Roughleaf Dogwood

Cornus drummondii

Roughleaf Dogwood

About This Plant

Sun/part shade; deciduous, with the characteristic, heavily veined, teardrop-shaped leaves found on other dogwoods. Bouquets of white flowers appear in spring, with bountiful fruit and nice burgundy-grey color in autumn. Versatile, durable and thicket-forming, roughleaf dogwood is especially common along fencelines, creeksides and forest edges. It grows comfortably around larger trees and makes a natural addition to any wildscape or where an informal screen is desired. The roots are fairly shallow, making it useful around foundations and water lines.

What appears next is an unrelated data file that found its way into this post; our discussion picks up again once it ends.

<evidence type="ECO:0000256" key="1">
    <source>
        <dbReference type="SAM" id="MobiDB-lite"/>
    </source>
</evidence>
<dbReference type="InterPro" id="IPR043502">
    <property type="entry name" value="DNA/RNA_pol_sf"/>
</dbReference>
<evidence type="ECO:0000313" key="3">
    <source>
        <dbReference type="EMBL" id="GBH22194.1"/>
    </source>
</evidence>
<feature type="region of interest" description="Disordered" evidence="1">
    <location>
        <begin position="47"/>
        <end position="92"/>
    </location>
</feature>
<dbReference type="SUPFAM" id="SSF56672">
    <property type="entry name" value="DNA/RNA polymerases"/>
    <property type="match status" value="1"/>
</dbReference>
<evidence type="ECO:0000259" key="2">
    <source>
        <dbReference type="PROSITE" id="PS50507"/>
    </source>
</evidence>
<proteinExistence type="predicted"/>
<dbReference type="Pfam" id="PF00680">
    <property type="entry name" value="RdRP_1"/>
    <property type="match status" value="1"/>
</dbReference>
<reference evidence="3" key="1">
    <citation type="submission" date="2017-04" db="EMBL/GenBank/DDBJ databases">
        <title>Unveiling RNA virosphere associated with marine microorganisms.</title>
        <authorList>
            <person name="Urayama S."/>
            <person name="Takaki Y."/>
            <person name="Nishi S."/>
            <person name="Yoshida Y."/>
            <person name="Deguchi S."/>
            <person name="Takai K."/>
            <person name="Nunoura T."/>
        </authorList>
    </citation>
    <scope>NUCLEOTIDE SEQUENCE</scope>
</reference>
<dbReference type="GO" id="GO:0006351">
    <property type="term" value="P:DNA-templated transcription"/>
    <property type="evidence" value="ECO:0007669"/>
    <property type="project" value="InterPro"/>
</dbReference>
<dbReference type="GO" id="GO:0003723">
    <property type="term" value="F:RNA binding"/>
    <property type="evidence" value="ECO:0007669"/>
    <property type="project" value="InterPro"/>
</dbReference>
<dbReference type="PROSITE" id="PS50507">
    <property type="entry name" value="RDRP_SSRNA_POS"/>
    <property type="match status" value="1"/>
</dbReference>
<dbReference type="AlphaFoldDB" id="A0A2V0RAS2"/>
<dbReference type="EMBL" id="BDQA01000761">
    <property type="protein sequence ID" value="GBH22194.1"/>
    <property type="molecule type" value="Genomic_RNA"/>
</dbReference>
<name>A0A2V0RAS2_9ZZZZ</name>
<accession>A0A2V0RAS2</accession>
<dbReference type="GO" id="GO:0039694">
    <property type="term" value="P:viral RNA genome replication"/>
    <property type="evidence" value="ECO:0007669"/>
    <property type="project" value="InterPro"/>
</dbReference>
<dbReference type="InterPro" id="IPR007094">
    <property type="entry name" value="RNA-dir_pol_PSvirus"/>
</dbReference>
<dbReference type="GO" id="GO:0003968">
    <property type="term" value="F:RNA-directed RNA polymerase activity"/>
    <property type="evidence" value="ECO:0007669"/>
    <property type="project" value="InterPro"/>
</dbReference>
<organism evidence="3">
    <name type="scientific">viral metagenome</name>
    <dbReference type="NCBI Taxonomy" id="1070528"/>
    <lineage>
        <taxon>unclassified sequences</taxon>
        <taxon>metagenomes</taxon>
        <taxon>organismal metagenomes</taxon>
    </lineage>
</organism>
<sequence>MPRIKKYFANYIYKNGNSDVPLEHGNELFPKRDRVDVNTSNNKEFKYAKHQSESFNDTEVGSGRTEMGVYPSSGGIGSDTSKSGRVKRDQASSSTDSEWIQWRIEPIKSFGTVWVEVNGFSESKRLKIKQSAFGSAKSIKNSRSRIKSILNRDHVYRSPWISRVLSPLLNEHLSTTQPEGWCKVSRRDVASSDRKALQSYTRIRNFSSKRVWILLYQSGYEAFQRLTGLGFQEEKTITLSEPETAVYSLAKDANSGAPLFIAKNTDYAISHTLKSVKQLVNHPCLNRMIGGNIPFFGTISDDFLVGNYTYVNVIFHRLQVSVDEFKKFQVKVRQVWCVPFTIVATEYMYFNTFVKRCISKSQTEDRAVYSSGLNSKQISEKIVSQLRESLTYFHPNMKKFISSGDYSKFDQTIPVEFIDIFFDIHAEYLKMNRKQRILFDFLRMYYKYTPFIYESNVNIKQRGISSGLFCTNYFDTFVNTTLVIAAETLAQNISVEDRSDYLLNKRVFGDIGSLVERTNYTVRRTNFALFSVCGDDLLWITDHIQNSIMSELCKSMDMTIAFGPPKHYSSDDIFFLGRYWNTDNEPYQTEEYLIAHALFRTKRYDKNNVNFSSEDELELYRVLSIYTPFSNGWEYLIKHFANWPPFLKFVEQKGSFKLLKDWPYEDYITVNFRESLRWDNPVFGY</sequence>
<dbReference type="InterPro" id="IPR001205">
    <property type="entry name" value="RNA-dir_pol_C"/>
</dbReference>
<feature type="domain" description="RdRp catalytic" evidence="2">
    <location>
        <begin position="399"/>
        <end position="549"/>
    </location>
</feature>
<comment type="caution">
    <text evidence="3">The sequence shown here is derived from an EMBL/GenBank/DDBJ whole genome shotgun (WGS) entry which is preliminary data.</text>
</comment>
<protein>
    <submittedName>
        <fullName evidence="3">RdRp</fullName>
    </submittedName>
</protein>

Origins: Eastern U.S. and Canada; northern Mexico


Pruning; training. Dogwood can be maintained as a specimen tree, hedged like a boxwood, or allowed to form wooded edges thanks to its abundant root suckers.

A small flowering tree that deserves more use. The only dogwood for this area.

Min. Height: 12'

Max Height: 16 feet'

Min. Width: 12'

Max Width: 16 feet'

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